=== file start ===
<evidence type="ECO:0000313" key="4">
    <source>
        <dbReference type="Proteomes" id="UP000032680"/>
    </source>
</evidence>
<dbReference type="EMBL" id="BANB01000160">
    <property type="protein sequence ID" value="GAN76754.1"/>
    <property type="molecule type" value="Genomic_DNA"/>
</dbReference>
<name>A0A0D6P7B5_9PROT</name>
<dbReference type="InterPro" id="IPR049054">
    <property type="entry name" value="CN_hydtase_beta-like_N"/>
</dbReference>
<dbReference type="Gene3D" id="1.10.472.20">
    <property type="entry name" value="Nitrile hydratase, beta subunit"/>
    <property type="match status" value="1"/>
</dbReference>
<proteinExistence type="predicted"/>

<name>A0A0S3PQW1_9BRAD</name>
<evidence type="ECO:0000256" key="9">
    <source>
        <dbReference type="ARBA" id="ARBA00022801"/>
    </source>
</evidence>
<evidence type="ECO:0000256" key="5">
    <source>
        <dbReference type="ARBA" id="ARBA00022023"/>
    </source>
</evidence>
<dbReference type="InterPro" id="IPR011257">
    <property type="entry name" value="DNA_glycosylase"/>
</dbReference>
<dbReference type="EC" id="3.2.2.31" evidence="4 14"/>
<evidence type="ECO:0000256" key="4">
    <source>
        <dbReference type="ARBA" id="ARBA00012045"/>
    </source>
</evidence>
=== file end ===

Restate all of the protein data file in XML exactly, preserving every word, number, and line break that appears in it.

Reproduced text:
<evidence type="ECO:0000313" key="4">
    <source>
        <dbReference type="Proteomes" id="UP000032680"/>
    </source>
</evidence>
<dbReference type="EMBL" id="BANB01000160">
    <property type="protein sequence ID" value="GAN76754.1"/>
    <property type="molecule type" value="Genomic_DNA"/>
</dbReference>
<name>A0A0D6P7B5_9PROT</name>
<dbReference type="InterPro" id="IPR049054">
    <property type="entry name" value="CN_hydtase_beta-like_N"/>
</dbReference>
<dbReference type="Gene3D" id="1.10.472.20">
    <property type="entry name" value="Nitrile hydratase, beta subunit"/>
    <property type="match status" value="1"/>
</dbReference>
<proteinExistence type="predicted"/>

<name>A0A0S3PQW1_9BRAD</name>
<evidence type="ECO:0000256" key="9">
    <source>
        <dbReference type="ARBA" id="ARBA00022801"/>
    </source>
</evidence>
<evidence type="ECO:0000256" key="5">
    <source>
        <dbReference type="ARBA" id="ARBA00022023"/>
    </source>
</evidence>
<dbReference type="InterPro" id="IPR011257">
    <property type="entry name" value="DNA_glycosylase"/>
</dbReference>
<dbReference type="EC" id="3.2.2.31" evidence="4 14"/>
<evidence type="ECO:0000256" key="4">
    <source>
        <dbReference type="ARBA" id="ARBA00012045"/>
    </source>
</evidence>